Managing Tags in Azure with PowerShell

Tags in Azure provide the Azure admin a way to organize Azure resources logically, using user-defined properties.  They are also commonly used to organize resources for billing and management. Tags can be applied to entire resource groups or to resources directly, and using them allows you select resources or resource groups from the console, web portal, PowerShell, and even through the API. Tags

Each tag consists of a name and a value. For example, many admins will tag their “production” resources in Azure with a tag called "Environment" and a value of "Production".  Doing so allows for easy identification/grouping of production resources.

EDITOR'S NOTE:  This tutorial was excerpted from the complete online video course, "Creating and Managing Azure Virtual Machines with PowerShell", which can be found on the Udemy training platform.

By using tags, you can retrieve all related resources in an Azure subscription, based on the values of the tags.  Tags can be placed on Compute, Network, and Storage resources during creation as well as after resource creation, using PowerShell. This tutorial concentrates on viewing/editing tags placed on Virtual Machines.

How to Tag a VM with PowerShell

Tagging a virtual machine requires you to retrieve the virtual machine, load all existing tags into a variable, update the list with any new tags, and then to assign the newly-updated list of tags to the virtual machine.  This process is required because when you add a tag to a resource, the new addition overwrites any tags currently assigned to the resource.  By extracting the existing tags, updating them, and then reassigning the tags, you can be sure that no tags are lost.

To assign a new tag to a virtual machine, retrieve the Virtual Machine with the Get-AzureRmVm cmdlet.

Get-AzureRmVM -ResourceGroupName "VMLab" -Name "MyVM3"

If your Virtual Machine already contains tags, you will see existing tags assigned to your virtual machine.  If it has not been tagged, the tags field will be empty:

You use the Set-AzureRmResource command to add tags via PowerShell. Below is an example of how to add additional tags to a virtual machine, using PowerShell.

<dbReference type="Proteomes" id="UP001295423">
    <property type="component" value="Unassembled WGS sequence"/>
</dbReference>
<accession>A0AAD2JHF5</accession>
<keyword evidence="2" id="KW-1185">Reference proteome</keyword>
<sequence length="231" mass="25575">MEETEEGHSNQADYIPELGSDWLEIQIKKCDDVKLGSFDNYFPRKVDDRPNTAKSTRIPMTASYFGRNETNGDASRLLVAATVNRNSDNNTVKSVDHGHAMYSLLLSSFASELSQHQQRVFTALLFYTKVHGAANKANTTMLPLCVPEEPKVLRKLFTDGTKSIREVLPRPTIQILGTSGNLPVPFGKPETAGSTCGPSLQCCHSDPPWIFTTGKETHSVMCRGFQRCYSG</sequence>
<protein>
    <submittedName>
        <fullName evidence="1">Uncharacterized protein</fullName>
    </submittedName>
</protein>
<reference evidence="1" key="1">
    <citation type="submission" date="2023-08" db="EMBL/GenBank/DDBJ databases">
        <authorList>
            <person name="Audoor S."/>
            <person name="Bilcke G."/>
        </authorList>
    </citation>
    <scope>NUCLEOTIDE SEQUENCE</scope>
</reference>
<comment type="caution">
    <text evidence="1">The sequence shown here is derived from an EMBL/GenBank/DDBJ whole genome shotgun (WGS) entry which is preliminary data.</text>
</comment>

The first step to tagging a virtual machine is to store all existing tags assigned to it, in a variable.  Run the command below to store all existing tags for the MyVM3 virtual machine in a variable called $tags:

$tags = (Get-AzureRmResource -ResourceGroupName VMLab -ResourceType Microsoft.Compute/virtualMachines -Name MyVM3).Tags

Running the command below outputs whatever tags are stored:


In our case, there are no tags yet:

After pulling all existing tags into our $tags variable, we need to add our additional tag to the $tags variable, using the command below.

$tags += @{Name="Location";Value="MyLocation"}

The command above adds a tag called “Location” to the list of tags for MyVM3 stored in our variable.  It also sets the value of this tag to “MyLocation”.

The command below actually assigns the updated list of tags to the MyVM3 virtual machine.

Set-AzureRmResource -ResourceGroupName VMLab -Name MyVM3 -ResourceType "Microsoft.Compute/VirtualMachines" -Tag $tags

After updating the tags on MyVM3 with the command above, you can run the Get-AzureRmResource command below to confirm that the new “Location” tag has been added:

(Get-AzureRmResource -ResourceGroupName VMLab -ResourceType "Microsoft.Compute/VirtualMachines -Name MyVM3).Tags

You will sometimes find yourself in a position where you need to DELETE tags from virtual machines.  The Set-AzureRmResource command is used to delete tags.  Run the command below to delete all tags from the MyVM3 virtual machine.

Set-AzureRmResource -ResourceGroupName VMLab -Name MyVM3 -ResourceType "Microsoft.Compute/VirtualMachines" -Tag @{}

Confirm that all tags are gone for MyVM3 by running the command below:

(Get-AzureRmResource -ResourceGroupName VMLab -ResourceType "Microsoft.Compute/VirtualMachines -Name MyVM3).Tags

If you would like to perform the exercises covered in this tutorial, replace all instances of "VMLab" with the name of your own resource group. Also, replace all instances of "MyVM3" with the name of your own virtual machine that you want to tag.

More Learning Resources

If you’d like to learn more about topics like this one, visit me at my website or at my training site.  You can also find me on LinkedIn and on Facebook.  If you are after free video tutorials, visit my YouTube channel.  Some of my courses, like this one, can also be found on, where you can use coupon code THOMASMITCHELL at checkout to get any one of my complete online courses for just $12.99.

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Thomas Mitchell

Tom is a 20+ year veteran of the IT industry and carries numerous Microsoft certifications, including the MCSE: Cloud Platform and Infrastructure certification. A Subject Matter Expert in Active Directory and Microsoft Exchange, Tom also possesses expert-level knowledge in several other IT disciplines, including Azure, Storage, and O365/Exchange Online. You can find Tom at his website, on LinkedIn, or on Facebook. Need to reach him by phone? Call 484-334-2790.